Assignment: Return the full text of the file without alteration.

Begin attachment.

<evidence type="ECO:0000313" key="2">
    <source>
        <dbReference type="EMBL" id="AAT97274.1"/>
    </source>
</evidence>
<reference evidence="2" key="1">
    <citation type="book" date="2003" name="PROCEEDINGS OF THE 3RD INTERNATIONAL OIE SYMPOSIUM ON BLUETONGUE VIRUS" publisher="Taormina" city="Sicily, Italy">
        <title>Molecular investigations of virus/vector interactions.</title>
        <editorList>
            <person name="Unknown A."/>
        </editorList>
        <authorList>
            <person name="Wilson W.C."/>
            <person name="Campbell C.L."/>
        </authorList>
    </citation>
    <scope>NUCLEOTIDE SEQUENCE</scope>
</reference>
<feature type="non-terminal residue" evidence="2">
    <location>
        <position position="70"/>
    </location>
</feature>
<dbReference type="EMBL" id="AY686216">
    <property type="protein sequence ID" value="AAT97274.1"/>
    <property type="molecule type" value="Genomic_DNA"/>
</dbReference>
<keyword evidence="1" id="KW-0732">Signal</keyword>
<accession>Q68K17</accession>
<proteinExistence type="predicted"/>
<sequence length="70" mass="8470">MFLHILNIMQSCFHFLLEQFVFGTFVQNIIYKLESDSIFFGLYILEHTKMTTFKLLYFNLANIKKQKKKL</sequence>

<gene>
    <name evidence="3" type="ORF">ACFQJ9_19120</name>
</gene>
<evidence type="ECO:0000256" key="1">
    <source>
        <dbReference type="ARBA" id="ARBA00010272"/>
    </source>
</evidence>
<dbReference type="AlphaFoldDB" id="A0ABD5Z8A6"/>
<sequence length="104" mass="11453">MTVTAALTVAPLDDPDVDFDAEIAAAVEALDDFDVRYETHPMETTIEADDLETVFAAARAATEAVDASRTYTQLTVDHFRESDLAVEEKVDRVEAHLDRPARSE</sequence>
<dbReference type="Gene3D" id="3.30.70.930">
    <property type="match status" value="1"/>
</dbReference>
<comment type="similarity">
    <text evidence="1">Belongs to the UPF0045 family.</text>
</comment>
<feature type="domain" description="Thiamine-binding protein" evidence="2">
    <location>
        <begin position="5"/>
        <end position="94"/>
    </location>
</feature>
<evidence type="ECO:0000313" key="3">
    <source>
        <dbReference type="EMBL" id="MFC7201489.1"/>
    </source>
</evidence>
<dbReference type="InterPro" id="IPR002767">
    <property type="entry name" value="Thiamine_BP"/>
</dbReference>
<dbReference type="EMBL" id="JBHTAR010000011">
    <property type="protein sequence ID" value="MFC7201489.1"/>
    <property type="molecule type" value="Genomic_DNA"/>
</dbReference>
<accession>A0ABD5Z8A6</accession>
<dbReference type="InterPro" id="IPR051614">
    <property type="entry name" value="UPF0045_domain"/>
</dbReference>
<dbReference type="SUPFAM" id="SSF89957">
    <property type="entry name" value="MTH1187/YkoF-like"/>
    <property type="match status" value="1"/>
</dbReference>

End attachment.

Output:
<evidence type="ECO:0000313" key="2">
    <source>
        <dbReference type="EMBL" id="AAT97274.1"/>
    </source>
</evidence>
<reference evidence="2" key="1">
    <citation type="book" date="2003" name="PROCEEDINGS OF THE 3RD INTERNATIONAL OIE SYMPOSIUM ON BLUETONGUE VIRUS" publisher="Taormina" city="Sicily, Italy">
        <title>Molecular investigations of virus/vector interactions.</title>
        <editorList>
            <person name="Unknown A."/>
        </editorList>
        <authorList>
            <person name="Wilson W.C."/>
            <person name="Campbell C.L."/>
        </authorList>
    </citation>
    <scope>NUCLEOTIDE SEQUENCE</scope>
</reference>
<feature type="non-terminal residue" evidence="2">
    <location>
        <position position="70"/>
    </location>
</feature>
<dbReference type="EMBL" id="AY686216">
    <property type="protein sequence ID" value="AAT97274.1"/>
    <property type="molecule type" value="Genomic_DNA"/>
</dbReference>
<keyword evidence="1" id="KW-0732">Signal</keyword>
<accession>Q68K17</accession>
<proteinExistence type="predicted"/>
<sequence length="70" mass="8470">MFLHILNIMQSCFHFLLEQFVFGTFVQNIIYKLESDSIFFGLYILEHTKMTTFKLLYFNLANIKKQKKKL</sequence>

<gene>
    <name evidence="3" type="ORF">ACFQJ9_19120</name>
</gene>
<evidence type="ECO:0000256" key="1">
    <source>
        <dbReference type="ARBA" id="ARBA00010272"/>
    </source>
</evidence>
<dbReference type="AlphaFoldDB" id="A0ABD5Z8A6"/>
<sequence length="104" mass="11453">MTVTAALTVAPLDDPDVDFDAEIAAAVEALDDFDVRYETHPMETTIEADDLETVFAAARAATEAVDASRTYTQLTVDHFRESDLAVEEKVDRVEAHLDRPARSE</sequence>
<dbReference type="Gene3D" id="3.30.70.930">
    <property type="match status" value="1"/>
</dbReference>
<comment type="similarity">
    <text evidence="1">Belongs to the UPF0045 family.</text>
</comment>
<feature type="domain" description="Thiamine-binding protein" evidence="2">
    <location>
        <begin position="5"/>
        <end position="94"/>
    </location>
</feature>
<evidence type="ECO:0000313" key="3">
    <source>
        <dbReference type="EMBL" id="MFC7201489.1"/>
    </source>
</evidence>
<dbReference type="InterPro" id="IPR002767">
    <property type="entry name" value="Thiamine_BP"/>
</dbReference>
<dbReference type="EMBL" id="JBHTAR010000011">
    <property type="protein sequence ID" value="MFC7201489.1"/>
    <property type="molecule type" value="Genomic_DNA"/>
</dbReference>
<accession>A0ABD5Z8A6</accession>
<dbReference type="InterPro" id="IPR051614">
    <property type="entry name" value="UPF0045_domain"/>
</dbReference>
<dbReference type="SUPFAM" id="SSF89957">
    <property type="entry name" value="MTH1187/YkoF-like"/>
    <property type="match status" value="1"/>
</dbReference>